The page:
I have no answers for these questions, but I will continue to explore them.  One thing I know for certain is that democracy is something we privileged take for granted.  We were lucky enough to come from societies that built legitimacy into the system and had leaders in the early days who respected the rule of law.  Our governments may be flawed, but we have access to food, health care, and education.  Ghana hasn’t fared so well, nor has Timor Leste.


I’ve been thinking about hope a lot lately.  It’s not a concept I fully understand.  For me, hope tends to be something I mostly associate with the opposite sex. Hoping for something or someone.  Sometimes it’s even the hope for something I cannot have like being able to wake up to Johnny Depp from Chocolat bringing me breakfast in bed.  One can hope right??

Often we cling to hope only because our realities are so different.  But I feel like my hopes vary so drastically from the hopes of most.  My hopes often stem from desires, but for others, hope is vision.  What they hope for is not something they don’t have because of their limitations, but in spite of them.  What a strange concept.  As a realist, hope seems absolutely ridiculous to me.  It is not tangible and may never even become a reality.  And yet we all find ourselves hoping.  I hope one day to meet someone who will love me and grow old with me. I suspect my parents have a similar hope, but more along the lines of securing my well-being.  There is no evidence that this will actualize, but I still hope as not hoping makes me face the alternative of perma-spinsterhood and a home full of cats.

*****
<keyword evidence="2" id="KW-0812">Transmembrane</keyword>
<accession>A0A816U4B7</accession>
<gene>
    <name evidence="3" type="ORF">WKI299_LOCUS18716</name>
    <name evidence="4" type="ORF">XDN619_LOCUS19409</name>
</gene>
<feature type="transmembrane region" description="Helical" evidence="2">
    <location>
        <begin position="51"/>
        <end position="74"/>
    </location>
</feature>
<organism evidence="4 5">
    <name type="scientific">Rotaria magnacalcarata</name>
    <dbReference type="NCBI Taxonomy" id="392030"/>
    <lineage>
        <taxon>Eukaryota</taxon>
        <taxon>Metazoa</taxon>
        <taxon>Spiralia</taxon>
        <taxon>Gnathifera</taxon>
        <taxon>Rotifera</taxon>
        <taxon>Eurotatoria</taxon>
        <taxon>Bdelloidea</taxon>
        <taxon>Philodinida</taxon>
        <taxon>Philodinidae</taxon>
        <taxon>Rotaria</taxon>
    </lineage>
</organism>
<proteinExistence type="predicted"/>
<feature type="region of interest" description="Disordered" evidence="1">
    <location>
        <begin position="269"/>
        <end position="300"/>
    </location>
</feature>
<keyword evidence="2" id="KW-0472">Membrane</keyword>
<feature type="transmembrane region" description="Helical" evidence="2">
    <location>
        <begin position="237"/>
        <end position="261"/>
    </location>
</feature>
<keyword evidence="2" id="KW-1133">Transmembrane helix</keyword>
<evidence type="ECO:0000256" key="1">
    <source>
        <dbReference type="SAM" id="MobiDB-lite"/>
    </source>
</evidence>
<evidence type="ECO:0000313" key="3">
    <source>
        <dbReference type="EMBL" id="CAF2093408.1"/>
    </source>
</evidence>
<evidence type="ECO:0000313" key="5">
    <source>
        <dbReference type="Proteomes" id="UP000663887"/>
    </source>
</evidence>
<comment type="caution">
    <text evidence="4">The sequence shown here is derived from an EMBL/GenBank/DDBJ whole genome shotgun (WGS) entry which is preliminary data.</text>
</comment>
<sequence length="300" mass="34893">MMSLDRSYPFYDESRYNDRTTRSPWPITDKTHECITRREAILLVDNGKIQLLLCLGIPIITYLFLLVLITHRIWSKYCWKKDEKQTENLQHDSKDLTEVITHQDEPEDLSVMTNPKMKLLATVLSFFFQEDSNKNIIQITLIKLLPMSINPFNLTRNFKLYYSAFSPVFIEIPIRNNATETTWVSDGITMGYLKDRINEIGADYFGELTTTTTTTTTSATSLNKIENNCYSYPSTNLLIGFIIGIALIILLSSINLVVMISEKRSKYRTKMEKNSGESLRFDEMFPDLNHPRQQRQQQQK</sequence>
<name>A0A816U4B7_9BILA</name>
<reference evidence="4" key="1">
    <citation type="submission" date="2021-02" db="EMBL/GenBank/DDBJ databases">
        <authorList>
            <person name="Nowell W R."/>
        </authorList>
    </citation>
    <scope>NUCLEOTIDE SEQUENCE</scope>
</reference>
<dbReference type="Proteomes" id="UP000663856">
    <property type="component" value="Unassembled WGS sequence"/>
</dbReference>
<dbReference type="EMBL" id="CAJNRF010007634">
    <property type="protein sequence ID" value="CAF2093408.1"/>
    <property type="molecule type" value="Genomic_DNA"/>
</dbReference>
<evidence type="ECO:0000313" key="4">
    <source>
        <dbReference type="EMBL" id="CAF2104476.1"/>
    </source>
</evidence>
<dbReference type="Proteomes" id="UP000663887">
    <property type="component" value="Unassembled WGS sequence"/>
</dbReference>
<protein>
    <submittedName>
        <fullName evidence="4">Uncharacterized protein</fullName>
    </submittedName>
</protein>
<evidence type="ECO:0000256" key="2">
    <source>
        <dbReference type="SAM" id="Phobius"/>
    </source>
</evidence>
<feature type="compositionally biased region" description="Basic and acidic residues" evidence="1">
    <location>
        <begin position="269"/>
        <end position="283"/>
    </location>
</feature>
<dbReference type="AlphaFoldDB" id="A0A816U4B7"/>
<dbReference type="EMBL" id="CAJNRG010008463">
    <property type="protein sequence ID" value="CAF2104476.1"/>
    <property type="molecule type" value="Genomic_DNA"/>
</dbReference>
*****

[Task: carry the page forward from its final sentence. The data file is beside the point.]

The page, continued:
In Timor-Leste, hope is something that has actualized.  After 25 years of brutality and 400 years of colonization prior to that, the hope they held in their hearts, their hope for change and a new life came to be.  I know I sound like I’m romanticizing all of this, but despite my nervousness, I was completely overwhelmed by the people of Timor Leste and their tenacity.  There is an innate desire for growth and development right down to the smallest village.  There is respect for the democratic process, even if flaws are recognized.  In fact, they are encouraged to be acknowledged as to better the process. And even though the hope for independence has actualized, hope has not disappeared altogether.  There is hope for a stronger, healthier, Timor Leste.  These are realistic hopes.  Achievable hopes.  Perhaps that is something that we can hope for – the ability to grasp our surroundings and choose to make them better.  In the end, perhaps what we should be hoping for is vision.